The United States Attorney’s Office for the Middle District of Pennsylvania announced that today in Harrisburg United States District Court Judge John E. Jones III sentenced Wendy Weikal-Beauchat, 46, to 15 years’ imprisonment plus restitution and forfeiture totaling over $12 million for wire fraud and money laundering in connection with the misuse of her clients’ funds.
In sentencing Weikal-Beauchat, Judge Jones stated that she had stolen from clients who were members of the depression and WWII generation and had undermined public trust in lawyers. He dismissed her statement that she had “messed up” by saying that her conduct was essentially stealing from her clients and that her apology, presented in court for the first time today, was “hollow.”
Judge Jones ordered Weikal-Beauchat to be taken into custody by U.S. Marshals to begin serving her sentence immediately after the hearing. The judge found that a sentence above the guideline range was necessary as a just punishment and to deter violations of the public trust. He ordered $6,365,913 in restitution and $6,341,451 in forfeiture. According to the U.S. Attorney’s Office, the restitution amount in this case is higher because it includes expenses incurred by the victims, such as legal fees, above and beyond the proceeds of the crime.
Approximately 30 of Weikal-Beauchat’s former clients and their family members attended the sentencing. Sixteen of them read statements to the court. Most emphasized the mental as well as financial harm inflicted on them and their families by Weikal-Beauchat’s fraud.
Weikal-Beauchat, who has since been disbarred, was an attorney with the Gettysburg firm of Beauchat and Beauchat, concentrating on estate, trust, and long-term care planning. According to the evidence presented by Assistant U.S. Attorney Joseph J. Terz, beginning in 2007, Weikal-Beauchat diverted approximately $6 million from a trust account she maintained for her clients at M&T Bank. Weikal-Beauchat used the crime proceeds to operate her law firm, and for vacations and other personal expenses. She falsely represented she could invest in certificates of deposit with high interest rates as a result of her “special relationship” with M&T Bank. She generated bogus bank CDs and distributed them to her clients to further mislead them.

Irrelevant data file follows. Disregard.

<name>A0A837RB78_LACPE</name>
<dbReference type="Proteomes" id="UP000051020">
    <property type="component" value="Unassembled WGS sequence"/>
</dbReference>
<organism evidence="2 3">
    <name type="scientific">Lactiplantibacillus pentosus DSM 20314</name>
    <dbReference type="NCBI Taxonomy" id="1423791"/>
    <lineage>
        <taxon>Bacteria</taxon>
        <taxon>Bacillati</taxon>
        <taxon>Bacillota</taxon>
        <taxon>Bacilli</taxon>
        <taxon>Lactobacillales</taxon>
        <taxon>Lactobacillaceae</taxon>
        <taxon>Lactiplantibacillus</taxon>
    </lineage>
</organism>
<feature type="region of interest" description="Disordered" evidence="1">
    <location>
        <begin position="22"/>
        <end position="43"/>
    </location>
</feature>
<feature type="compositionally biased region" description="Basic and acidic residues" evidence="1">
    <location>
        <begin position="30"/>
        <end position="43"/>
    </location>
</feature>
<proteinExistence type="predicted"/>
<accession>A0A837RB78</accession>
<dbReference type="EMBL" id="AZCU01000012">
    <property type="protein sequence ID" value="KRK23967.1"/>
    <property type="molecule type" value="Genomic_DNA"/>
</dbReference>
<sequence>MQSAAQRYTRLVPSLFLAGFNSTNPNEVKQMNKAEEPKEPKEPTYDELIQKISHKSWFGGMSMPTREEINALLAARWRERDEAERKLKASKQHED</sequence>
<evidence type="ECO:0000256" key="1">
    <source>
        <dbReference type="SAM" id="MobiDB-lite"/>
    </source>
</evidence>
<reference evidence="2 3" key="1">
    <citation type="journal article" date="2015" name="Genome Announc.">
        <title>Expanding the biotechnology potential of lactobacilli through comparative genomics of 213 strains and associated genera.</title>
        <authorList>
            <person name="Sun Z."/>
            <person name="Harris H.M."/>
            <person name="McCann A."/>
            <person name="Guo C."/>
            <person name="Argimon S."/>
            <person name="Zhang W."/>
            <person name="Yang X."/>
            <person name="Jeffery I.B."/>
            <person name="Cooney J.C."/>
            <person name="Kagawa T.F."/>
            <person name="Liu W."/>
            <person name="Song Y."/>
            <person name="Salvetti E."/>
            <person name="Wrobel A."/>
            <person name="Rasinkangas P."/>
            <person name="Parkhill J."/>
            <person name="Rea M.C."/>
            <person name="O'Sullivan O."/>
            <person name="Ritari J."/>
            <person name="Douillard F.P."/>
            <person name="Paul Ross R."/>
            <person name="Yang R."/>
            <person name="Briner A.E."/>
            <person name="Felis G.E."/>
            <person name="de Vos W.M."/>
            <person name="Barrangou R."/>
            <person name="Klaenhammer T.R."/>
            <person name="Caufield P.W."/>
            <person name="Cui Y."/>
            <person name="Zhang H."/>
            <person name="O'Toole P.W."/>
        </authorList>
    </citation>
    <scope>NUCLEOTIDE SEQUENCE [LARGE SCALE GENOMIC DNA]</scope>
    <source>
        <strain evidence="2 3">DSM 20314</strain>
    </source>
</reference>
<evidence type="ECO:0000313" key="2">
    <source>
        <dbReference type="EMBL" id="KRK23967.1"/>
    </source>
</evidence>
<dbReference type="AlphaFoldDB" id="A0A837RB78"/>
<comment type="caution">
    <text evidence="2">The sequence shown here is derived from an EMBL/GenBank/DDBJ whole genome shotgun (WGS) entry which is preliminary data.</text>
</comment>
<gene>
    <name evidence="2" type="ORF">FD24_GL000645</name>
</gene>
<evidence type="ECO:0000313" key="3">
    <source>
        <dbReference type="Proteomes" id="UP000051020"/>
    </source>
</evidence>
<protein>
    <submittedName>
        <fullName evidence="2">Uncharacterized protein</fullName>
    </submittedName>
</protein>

When several clients and M&T Bank questioned Weikal-Beauchat’s handling of the funds and/or initiated complaints against her, she made false statements, submitted false documents and said that she had hired an accountant to help her respond to the questions about the law firm’s activities. In reality there was no accountant.
The details of the fraud scheme are presented in the government’s sentencing memorandum filed on Nov. 10, 2014, and in Judge Jones’ memorandum and order filed on Dec. 8, 2014.
The investigation was conducted by the Internal Revenue Service, Criminal Investigations, and the FBI’s Harrisburg office. The case was prosecuted by Assistant U.S. Attorney Joseph J. Terz and Special Assistant U.S. Attorney Brian Sinnett of the Adams County District Attorney’s Office, assisted by the U.S. Attorney’s Office Victim Witness Unit.
Weikal-Beauchat was charged in a criminal information filed by the U.S. Attorney’s Office on Nov. 4, 2013. She pleaded guilty on November 15.